The undesirable drop number for Kansas City Chiefs pass-catchers has been well-publicized the past week or so: 20 for the team on the season (third-most in the league) — including 11 total between wide receiver Tyreek Hill (6) and tight end Travis Kelce (5), two players on track for the Pro Football Hall of Fame.
“Those guys are always catching footballs — before and after practice, during practice — but I think for me, as a quarterback, I’ve got to throw the ball in better places,” Mahomes insisted during his turn at the podium on Wednesday. “Some of those drops are because the ball is not in the right place. So if I can get the ball in a better place where it’s more catchable — especially when they’re in traffic — it’ll probably cut down on those numbers. It has as much to do with me as it does with them.”
The most recent drop of note is that of Hill into the hands of Denver Broncos cornerback Patrick Surtain II for Mahomes’ 12th pick of the season.
While he would never make his point directly, the former running back part of Chiefs offensive coordinator Eric Bieniemy shined through when he spoke to the media during his weekly Thursday press conference. It was apparent that he wasn’t blaming the quarterback.
“You go back to what we just said — the fundamentals of it,” said Bieniemy. “You get guys on the JUGS machines before practice and after practice, and then you just let them know, ‘Hey, it’s not like we’re going to stop throwing you the football.’ Things happen in this league and unfortunately, it seems like we’re going through a whirlwind of things that have taken place, but the thing that I appreciate about our guys is that they have found a way to overcome the adversity and stick through it together.”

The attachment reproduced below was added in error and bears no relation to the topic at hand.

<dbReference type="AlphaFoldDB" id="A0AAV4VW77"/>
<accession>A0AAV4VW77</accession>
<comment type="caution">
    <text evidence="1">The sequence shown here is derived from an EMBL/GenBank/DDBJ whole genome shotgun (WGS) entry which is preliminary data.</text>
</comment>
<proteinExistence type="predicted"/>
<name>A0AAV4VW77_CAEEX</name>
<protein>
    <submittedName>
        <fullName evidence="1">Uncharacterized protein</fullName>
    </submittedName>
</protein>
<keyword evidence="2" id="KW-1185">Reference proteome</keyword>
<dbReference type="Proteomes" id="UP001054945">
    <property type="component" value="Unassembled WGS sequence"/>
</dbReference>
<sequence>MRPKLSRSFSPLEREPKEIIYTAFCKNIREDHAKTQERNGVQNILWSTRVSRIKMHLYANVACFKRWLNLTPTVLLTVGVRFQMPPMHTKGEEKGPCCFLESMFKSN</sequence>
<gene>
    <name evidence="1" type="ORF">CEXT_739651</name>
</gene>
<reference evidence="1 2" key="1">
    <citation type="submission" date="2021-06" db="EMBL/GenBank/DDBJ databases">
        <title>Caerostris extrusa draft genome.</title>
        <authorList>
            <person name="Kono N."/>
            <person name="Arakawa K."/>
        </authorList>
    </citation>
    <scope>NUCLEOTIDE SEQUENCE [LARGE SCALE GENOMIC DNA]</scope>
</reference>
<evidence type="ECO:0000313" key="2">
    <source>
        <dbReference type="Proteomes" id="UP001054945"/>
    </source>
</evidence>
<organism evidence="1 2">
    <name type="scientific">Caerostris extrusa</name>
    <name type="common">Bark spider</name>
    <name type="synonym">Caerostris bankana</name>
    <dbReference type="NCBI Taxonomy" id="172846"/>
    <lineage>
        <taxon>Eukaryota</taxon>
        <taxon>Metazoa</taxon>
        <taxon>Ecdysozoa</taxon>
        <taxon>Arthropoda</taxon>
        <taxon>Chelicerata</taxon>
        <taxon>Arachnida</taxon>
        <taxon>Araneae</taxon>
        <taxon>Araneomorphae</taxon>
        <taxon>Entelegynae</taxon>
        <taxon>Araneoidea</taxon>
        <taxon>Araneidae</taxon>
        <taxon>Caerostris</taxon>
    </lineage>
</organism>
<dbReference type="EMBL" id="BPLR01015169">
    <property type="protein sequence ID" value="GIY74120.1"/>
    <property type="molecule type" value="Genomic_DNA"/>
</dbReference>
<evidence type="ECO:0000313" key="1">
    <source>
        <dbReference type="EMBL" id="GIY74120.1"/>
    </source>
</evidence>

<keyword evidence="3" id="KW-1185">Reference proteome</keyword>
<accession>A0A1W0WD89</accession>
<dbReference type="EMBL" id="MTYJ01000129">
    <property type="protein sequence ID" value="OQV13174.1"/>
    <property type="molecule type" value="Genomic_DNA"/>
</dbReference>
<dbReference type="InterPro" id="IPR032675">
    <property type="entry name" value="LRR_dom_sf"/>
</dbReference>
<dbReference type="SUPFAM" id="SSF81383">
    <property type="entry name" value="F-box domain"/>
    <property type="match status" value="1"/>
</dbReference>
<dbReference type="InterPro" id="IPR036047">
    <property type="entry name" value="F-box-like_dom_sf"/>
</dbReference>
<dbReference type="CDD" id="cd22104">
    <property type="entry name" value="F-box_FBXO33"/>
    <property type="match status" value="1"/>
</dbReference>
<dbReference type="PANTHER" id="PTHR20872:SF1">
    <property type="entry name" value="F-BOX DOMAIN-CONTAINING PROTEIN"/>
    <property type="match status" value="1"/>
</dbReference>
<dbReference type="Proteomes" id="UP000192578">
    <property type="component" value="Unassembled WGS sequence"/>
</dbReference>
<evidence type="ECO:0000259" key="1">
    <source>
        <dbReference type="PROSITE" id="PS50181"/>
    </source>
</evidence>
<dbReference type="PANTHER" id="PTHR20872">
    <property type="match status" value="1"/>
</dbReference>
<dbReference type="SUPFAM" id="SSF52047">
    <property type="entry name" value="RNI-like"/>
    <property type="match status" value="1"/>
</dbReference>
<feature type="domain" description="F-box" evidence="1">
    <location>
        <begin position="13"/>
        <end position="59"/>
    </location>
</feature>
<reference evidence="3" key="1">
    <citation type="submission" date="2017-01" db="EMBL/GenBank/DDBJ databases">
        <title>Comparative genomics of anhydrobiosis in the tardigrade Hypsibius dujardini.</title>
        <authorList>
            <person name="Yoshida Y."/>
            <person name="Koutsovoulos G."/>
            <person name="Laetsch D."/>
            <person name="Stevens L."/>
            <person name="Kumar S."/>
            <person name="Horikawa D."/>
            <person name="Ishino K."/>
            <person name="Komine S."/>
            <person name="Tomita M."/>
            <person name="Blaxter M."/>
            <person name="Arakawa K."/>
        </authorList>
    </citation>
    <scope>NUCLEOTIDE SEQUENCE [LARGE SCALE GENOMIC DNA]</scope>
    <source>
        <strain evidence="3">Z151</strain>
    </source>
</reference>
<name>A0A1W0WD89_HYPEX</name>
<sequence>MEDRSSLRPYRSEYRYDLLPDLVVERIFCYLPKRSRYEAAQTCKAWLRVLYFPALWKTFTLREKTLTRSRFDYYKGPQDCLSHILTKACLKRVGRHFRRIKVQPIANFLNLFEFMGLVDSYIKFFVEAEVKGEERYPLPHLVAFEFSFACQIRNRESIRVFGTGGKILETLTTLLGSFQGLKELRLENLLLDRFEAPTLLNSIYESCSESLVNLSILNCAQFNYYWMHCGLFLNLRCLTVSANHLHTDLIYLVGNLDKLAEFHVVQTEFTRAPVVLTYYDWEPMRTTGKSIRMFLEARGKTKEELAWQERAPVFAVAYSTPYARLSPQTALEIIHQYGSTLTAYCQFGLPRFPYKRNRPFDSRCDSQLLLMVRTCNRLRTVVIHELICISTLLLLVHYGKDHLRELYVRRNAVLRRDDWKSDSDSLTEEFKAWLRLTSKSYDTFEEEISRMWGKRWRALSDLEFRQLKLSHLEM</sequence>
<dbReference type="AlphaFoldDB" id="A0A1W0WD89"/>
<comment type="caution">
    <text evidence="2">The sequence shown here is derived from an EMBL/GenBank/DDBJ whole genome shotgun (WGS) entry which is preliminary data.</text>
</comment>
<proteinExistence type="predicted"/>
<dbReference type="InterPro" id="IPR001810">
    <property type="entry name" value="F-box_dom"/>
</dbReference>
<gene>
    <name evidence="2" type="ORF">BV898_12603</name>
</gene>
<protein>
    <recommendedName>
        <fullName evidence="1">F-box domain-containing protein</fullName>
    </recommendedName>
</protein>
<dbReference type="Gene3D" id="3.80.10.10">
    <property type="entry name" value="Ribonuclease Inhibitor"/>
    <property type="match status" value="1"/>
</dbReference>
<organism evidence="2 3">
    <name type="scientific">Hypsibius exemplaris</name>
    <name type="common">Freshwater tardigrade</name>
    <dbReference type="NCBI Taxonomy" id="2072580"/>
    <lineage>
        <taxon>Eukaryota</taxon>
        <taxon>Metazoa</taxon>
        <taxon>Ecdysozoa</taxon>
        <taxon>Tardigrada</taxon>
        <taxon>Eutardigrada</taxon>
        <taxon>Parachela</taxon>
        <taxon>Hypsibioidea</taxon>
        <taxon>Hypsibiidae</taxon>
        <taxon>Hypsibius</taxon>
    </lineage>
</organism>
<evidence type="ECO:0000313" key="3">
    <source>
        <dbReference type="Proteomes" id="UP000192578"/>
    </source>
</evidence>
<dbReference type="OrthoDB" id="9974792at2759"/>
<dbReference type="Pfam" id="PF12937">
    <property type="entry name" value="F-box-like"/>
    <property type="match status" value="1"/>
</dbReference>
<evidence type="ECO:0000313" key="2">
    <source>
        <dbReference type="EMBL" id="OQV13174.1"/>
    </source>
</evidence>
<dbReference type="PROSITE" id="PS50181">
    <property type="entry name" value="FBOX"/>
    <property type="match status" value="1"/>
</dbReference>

That includes moments when Bieniemy and the pass-catchers may have to have — let’s call them spirited discussions — on the sideline. It appeared that Bieniemy and Hill may have had one of those on the sideline after the turnover Sunday.
“The thing is these guys understand I coach hard, and I coach fair, and I always tell them, ‘I’m going to be your harshest critic, but I’m also going to be your biggest fan,’” explained Bieniemy. “The reason why I coach that way is because I know what they’re capable of doing. So, when those guys make mistakes, I just want them to understand that obviously we don’t want you to make a mistake, it’s OK that you made the mistake, but now what are we going to do from here on out to amend that mistake?
“So, life happens. It’s just like dealing with anything, and I tell these guys, ‘Hey, throughout the course of life, you’re going to experience a lot, and how you handle it is going to determine what type of person you’re going to become.’
“So, the thing that I love, and you hate to say it this way, is that we’ve been faced with so much adversity, but the thing that I love about it is that our guys have shown the resiliency to overcome it and find a way to get it done. And that’s all that matters, is making sure that we’re getting across the line together. If you’ve got a team of guys doing that, the sky can be the limit this season.”